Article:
PTC Blog

During this time of uncertainty, it is normal to feel sad, confused, scared or angry. Frankly this whole thing about COVID-19 stresses me out and it affects everyone in some form! The things that keep running through my head daily are: I need to keep working to provide for my family but going to work, what if I bring the virus home? Am I showing my kids too much stress and stressing them out? Am I going to be able to keep them on track with their distance learning? Are my friends and family going to be safe? Just to name a few! We are all going to deal with some form of stress during this time. Let’s be real, stress is never going to go away. These are a few things I am doing to help cope and keep my family moving a smooth as possible.

1) First and for most make sure you are doing your part by washing your hands and the new guidelines set in place by the state of Minnesota.

2) Take some time for yourself to either read or just breath!

Here are a few different breathing techniques, choose the one right for you!

Pursed lip breathing: inhale through your nose for 2 seconds and exhale through puckered or pursed lips for twice as long. This type of breathing technique helps move oxygen into the lungs and carbon dioxide out. This helps to decrease your breathing rate, as well as promote relaxation for the entire body. Repeat this technique 5-10 times.

Belly or Diaphragmatic breathing: Put one hand over your belly and the other hand over your chest. Take a deep breath so that your hand on your belly moves with the inhale to a count of 4. Slowly exhale and feel your hands move with the breath you take. Repeat this technique 5-10 times.

Square breathing: slowly exhale getting all the oxygen out of your lungs. Inhale slowly for a count of 4 and then hold your breath for a count of 4. Slowly exhale for a count of 4 and hold your breath for a count of 4. Repeat this cycle 5 to 10 times.

3) Continue to connect with people while still practicing social distancing. Talk on the phone, text, email or my new favorite Zoom. I was able to talk with 6 of my friends while each still in our home and see each other. These are the times I am so grateful for technology. There are a few different ways to visually chat with people. Zoom is one that my friends had so that is what I got, I’m not very technically savvy.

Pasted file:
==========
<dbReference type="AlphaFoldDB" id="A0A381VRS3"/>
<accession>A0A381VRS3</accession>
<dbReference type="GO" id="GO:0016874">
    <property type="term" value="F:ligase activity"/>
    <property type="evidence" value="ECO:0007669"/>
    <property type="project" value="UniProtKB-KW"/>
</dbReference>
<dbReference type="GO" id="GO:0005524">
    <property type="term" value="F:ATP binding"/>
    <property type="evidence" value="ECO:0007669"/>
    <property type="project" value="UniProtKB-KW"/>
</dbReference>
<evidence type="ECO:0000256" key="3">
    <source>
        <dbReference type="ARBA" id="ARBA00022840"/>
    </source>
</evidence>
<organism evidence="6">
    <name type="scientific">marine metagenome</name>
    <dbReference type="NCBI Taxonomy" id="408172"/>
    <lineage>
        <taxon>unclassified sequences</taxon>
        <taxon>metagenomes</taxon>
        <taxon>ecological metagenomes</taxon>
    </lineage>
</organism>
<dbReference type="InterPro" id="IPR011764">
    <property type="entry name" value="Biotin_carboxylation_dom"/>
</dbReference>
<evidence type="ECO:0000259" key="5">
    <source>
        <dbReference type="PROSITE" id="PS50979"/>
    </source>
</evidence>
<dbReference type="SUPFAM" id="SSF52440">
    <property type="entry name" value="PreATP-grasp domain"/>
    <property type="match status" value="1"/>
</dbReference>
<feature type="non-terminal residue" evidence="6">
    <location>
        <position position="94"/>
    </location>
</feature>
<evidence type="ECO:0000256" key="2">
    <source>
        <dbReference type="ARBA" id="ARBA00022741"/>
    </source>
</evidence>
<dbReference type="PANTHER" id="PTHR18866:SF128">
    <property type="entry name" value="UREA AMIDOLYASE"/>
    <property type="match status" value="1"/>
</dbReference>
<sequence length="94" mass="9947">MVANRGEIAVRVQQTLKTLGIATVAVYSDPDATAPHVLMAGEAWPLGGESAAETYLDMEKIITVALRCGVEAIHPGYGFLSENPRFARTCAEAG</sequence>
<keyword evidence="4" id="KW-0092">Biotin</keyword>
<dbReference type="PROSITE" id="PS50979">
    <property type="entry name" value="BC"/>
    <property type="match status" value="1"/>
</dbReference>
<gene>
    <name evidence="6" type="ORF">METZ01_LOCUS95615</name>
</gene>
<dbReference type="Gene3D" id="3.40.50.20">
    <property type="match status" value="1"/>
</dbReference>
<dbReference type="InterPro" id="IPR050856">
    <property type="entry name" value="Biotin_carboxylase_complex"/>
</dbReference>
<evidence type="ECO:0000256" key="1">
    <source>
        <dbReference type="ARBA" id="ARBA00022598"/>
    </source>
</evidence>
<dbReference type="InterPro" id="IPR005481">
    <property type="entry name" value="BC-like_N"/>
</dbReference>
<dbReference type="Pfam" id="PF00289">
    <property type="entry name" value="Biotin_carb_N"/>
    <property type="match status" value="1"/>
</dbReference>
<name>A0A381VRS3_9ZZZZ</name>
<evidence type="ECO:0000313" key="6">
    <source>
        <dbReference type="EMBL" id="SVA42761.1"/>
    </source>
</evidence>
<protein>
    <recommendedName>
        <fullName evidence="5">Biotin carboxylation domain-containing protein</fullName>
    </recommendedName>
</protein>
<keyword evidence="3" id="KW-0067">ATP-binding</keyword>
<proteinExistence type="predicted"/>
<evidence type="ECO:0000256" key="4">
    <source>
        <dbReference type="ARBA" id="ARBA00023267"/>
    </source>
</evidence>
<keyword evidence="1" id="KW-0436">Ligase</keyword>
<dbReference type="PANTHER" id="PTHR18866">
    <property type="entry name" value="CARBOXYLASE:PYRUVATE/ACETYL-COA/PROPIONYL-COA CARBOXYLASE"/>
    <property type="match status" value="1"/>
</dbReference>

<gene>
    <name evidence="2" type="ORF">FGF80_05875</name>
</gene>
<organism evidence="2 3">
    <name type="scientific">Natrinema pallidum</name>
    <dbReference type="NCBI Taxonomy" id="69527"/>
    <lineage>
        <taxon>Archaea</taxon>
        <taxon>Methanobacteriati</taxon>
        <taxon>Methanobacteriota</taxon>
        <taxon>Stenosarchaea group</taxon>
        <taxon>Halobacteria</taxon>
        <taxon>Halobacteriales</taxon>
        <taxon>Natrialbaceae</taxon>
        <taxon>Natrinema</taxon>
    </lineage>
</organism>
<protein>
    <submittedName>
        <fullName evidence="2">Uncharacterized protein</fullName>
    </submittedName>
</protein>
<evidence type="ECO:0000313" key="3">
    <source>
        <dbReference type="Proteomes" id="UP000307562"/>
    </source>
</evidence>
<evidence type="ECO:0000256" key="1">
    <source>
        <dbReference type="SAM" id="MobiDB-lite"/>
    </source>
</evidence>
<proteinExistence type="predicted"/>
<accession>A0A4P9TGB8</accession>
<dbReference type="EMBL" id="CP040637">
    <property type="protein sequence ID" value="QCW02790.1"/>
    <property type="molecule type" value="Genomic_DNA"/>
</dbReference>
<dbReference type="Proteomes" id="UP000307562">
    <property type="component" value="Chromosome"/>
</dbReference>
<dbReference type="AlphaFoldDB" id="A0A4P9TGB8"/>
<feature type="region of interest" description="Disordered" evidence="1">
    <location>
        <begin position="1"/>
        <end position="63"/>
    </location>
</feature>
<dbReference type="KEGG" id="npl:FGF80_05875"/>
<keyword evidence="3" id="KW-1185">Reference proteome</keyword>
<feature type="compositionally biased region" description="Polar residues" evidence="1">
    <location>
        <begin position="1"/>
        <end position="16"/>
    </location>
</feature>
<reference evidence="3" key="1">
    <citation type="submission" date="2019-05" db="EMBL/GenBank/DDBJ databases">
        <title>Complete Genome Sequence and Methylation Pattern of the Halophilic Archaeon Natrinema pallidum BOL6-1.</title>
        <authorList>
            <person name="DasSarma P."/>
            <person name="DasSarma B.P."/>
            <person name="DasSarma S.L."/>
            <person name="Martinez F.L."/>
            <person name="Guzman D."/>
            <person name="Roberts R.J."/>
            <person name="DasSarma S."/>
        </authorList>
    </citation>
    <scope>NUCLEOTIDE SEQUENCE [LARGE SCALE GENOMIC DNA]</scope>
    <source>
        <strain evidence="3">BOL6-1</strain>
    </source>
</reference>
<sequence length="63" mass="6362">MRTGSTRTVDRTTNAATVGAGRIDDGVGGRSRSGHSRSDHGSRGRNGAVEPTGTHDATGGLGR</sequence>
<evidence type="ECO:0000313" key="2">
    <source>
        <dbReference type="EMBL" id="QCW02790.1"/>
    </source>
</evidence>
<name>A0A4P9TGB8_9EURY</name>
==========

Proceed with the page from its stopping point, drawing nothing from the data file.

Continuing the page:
4) Keep ACTIVE!! There are many different exercise companies doing fitness workouts online. Some have a charge or a month trial for free. If you are a member of Facebook, check your local gym’s page, many instructors are doing live classes from home to keep us moving. With my children we pick a different sport to play each day while staying in the perimeters of our yard. Exercise is known to pump up endorphins, keep our mind healthy, regulate our mood and decrease overall stress!

Try these 5 exercises to get my heart rate up and use all the muscle groups. I have had my 8, 6 and 2 year old do these with me. It keeps are blood flowing and a smile on our face. Laughter is a great stress reliever too!


Standing jump down into a plank then jump legs in and return to standing. Modify if needed to: squat down, lunge one leg back then stand back up, alternate sides each time.


Mountain Climbers

Keeping in a plank position, alternate bringing knees to chest as if you were running. Modify to: standing high knees if wrist pain.


Jumping Jacks

Jump arms up over head and legs out at the same time then return to neutral. Modify to: one arm up and one leg out at a time, alternating.


Push Ups

Plank position, holding core tight, lower body to the floor then push through your arms. Modify to: keeping knees on the floor.



Hold a plank position in full elbow extension with your legs spread slightly apart as shown. Do not let your back arch down. Modify to: keeping knees on the floor.


Perform each exercise for 1 min with 30 seconds of rest in between. Try to work up towards repeating each exercise 3 times for a quick 15-20 min workout. If any of these exercises are too difficult modify as needed.

Remember we are all in this together and we will get through it! Stay safe!

Kerra Pietsch, LPTA, CFNC
Physical Therapist Assistant
Andover Physical Therapy

April 1st, 2020

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Whether you are currently a runner or you are thinking about getting into the sport as a fun spring activity to reach your health and cardiovascular goals, you may have to recharge your program and start slow and low to avoid injury or return to previous level of fitness.

Sometimes this can be hard to know where to start. One of the main objectives with setting up a return to running program is starting at a slow pace and building up your endurance to avoid injury and build your tolerance to increased activities. Many times we will want to push through our pain because we believe that will get us to reach our goals quicker. A lot of times this can result in burn out and pain which can lead to dropping off your program all together.